In my musings, I sometimes contemplate writing a book but instead I read one. This is both easier and on occasion frustrating. It is frustrating when I read a book I had imagined writing. Someone beat me to it and more infuriatingly wrote a much better book than I would ever have scribed!
Such a book is “Surprise the World” by Michael Frost. The subtitle is “5 Habits of Highly Missional People” Frost simply, and beautifully names and describe habits which, when cultivated, create “questionable” Christian lives.
As a teacher of evangelism, 1 Peter 3: 15-16 has long been a favourite text, of mine. Peter assumes that as we practise setting Jesus apart in our hearts that people will ask, and that each of us need to be prepared to share the reason for our hope. Frost unpacks the kind of life which causes these questions and conversations. As he does so he describes the ‘questionable’ way we of Street Hope try to live.
He uses the acronym BELLS.
B is for “bless” and calls the readers to purposeful lives of encouragement and kindness.
E is for eating together. Jesus came “eating and drinking” As we share over the table with others we share not just victuals but our lives.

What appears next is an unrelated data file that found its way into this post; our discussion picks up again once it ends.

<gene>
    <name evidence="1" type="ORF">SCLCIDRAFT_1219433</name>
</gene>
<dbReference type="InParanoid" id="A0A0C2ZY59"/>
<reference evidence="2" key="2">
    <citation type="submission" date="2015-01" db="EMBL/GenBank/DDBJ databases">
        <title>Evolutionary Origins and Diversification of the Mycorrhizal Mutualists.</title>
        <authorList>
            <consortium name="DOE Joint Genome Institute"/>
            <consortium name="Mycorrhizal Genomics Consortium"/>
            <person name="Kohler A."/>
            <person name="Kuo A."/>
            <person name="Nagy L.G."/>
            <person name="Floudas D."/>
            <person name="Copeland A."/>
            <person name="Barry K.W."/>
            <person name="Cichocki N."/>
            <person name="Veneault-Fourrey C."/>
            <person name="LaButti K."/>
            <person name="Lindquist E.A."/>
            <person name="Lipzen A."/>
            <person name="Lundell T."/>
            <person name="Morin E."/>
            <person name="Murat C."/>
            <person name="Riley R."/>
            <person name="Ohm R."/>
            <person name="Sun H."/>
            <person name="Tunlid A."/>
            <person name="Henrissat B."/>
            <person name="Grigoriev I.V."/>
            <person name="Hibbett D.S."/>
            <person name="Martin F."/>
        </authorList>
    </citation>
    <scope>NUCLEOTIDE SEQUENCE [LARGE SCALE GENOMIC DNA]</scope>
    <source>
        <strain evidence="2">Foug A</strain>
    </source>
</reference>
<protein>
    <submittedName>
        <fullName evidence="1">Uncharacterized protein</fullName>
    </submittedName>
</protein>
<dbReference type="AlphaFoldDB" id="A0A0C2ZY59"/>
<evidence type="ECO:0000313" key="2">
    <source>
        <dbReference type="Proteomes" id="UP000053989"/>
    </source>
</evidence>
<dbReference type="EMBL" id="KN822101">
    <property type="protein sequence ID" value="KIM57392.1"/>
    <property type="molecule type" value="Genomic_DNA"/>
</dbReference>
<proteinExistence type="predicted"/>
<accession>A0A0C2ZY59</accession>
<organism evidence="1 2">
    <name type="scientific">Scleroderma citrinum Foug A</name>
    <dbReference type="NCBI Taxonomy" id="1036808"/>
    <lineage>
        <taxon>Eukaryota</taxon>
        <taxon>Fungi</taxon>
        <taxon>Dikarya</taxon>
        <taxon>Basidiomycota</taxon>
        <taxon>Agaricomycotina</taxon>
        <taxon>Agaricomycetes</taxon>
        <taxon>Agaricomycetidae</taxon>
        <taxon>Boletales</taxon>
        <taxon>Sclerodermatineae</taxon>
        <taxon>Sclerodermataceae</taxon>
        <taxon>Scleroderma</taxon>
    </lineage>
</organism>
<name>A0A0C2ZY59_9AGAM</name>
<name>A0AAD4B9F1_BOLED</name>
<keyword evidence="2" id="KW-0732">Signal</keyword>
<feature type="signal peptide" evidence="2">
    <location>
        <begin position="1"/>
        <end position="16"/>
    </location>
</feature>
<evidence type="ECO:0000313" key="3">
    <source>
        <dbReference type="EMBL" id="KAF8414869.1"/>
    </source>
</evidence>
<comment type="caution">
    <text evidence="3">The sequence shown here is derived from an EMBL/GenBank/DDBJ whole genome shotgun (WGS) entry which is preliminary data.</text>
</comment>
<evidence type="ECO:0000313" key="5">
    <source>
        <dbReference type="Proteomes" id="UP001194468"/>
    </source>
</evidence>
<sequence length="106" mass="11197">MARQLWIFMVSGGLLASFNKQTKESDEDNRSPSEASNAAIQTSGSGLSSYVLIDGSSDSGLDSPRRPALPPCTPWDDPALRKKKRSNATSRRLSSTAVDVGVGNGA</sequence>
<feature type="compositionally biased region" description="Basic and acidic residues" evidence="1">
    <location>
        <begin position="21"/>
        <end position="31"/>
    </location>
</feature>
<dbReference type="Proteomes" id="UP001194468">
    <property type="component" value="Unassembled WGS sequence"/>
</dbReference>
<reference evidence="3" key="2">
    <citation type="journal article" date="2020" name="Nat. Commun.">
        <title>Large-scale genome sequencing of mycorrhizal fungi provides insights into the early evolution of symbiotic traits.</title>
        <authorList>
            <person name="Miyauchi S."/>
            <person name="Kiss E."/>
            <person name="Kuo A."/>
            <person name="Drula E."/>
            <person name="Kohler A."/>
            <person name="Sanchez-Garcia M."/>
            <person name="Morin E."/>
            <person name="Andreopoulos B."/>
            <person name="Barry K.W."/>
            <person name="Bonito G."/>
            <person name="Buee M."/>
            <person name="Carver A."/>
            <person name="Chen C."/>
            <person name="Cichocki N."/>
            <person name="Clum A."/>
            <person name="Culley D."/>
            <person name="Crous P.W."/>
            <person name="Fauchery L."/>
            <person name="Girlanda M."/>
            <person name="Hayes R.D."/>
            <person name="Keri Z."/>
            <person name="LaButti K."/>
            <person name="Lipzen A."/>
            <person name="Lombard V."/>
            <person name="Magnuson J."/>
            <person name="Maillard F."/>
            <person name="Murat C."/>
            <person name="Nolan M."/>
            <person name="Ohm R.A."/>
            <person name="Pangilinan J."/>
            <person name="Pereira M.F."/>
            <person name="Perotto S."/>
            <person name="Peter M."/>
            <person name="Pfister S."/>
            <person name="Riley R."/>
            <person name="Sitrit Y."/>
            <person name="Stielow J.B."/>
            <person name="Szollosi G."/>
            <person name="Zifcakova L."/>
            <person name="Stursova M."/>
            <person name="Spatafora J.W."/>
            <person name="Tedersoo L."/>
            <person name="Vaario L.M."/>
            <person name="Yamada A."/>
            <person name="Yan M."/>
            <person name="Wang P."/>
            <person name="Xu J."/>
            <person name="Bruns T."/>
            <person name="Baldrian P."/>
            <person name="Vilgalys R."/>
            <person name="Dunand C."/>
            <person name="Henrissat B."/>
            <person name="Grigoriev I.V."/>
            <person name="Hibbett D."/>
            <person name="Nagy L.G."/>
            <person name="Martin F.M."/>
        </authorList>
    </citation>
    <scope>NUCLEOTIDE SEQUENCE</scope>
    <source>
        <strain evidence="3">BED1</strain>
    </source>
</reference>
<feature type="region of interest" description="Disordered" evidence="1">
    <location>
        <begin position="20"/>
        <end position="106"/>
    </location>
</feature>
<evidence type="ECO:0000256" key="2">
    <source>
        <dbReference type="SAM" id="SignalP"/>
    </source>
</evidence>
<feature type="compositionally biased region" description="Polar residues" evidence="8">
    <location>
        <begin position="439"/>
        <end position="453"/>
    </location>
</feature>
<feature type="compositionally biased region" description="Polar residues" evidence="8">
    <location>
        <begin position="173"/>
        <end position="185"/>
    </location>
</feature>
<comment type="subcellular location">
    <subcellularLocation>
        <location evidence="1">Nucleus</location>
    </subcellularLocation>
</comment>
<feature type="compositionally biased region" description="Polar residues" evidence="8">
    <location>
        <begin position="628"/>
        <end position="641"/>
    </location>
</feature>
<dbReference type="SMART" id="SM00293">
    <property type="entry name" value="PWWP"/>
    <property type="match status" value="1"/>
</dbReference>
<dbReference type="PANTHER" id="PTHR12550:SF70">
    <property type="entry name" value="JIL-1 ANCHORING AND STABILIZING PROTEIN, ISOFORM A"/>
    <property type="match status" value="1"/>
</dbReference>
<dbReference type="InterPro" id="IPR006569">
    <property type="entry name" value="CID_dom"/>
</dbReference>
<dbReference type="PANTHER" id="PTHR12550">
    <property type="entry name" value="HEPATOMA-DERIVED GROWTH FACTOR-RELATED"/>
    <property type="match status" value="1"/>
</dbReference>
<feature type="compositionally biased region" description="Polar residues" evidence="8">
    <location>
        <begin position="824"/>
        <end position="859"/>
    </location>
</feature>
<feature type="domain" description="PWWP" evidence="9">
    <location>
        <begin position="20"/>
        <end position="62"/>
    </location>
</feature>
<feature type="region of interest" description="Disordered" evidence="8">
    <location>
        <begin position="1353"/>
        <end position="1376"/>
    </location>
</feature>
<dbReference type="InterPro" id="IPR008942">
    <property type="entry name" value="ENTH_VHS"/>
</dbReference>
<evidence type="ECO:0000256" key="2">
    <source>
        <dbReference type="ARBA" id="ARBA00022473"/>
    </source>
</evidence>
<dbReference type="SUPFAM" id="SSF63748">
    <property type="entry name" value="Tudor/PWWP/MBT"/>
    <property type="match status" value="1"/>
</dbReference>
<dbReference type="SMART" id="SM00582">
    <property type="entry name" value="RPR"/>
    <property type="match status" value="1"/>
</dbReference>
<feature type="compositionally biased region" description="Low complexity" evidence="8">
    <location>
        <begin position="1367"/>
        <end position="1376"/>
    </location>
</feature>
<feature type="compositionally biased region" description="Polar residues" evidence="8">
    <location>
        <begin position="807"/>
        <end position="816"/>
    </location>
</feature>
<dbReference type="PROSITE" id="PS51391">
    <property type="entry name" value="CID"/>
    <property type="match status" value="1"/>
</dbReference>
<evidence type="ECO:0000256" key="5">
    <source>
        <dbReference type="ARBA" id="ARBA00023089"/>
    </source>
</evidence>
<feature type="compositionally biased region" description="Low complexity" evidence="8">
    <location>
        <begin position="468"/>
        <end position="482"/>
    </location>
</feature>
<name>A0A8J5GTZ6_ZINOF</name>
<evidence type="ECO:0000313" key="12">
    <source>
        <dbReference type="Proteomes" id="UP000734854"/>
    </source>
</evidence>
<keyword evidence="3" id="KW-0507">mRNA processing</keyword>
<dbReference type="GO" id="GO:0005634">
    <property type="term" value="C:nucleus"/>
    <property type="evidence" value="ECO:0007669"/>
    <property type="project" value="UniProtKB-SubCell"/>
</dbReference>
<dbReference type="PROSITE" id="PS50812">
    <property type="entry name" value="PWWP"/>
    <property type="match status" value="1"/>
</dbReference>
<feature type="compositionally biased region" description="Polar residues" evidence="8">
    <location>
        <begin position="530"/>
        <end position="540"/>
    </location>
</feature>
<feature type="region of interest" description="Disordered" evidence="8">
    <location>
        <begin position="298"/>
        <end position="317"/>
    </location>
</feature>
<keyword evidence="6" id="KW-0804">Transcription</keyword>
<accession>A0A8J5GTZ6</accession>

L – is for listening to the Spirit’s guidance. Frost encourages individuals to set aside a definite time for this purpose of listening to God.
L – is for learning of Jesus. Frost encourages an intentional focus on the person of Jesus through study of the Gospels. He encourages that this study be in addition to whatever devotional practice we might have not as a replacement. A study of Jesus’ life helps us determine how we can follow him.
S – is for sent. Frost encourages that we develop habits of journaling or reflecting on the ways we have expressed our ‘missionaity’ in our lives. This will help us maintain an intentional commitment to ‘questionable’ habits.
At Street hope and its previous incarnation as Up Town we have always stressed kindness and acts of kindness as being a distinct habit we want to develop. We eat and drink coffee often with ourselves and others. We spend periods each week of listening and praying. We ‘major’ on Jesus and see ourselves as sent. This is what we believe!
As I read this book I think “If only I could write like that, I could have written that.” Setting aside my petty jealousy I am grateful for this book. I think I will stick to practising these habits and influencing Street Hope. Together we will attempt to lead highly questionable lives in hopes of being highly missional.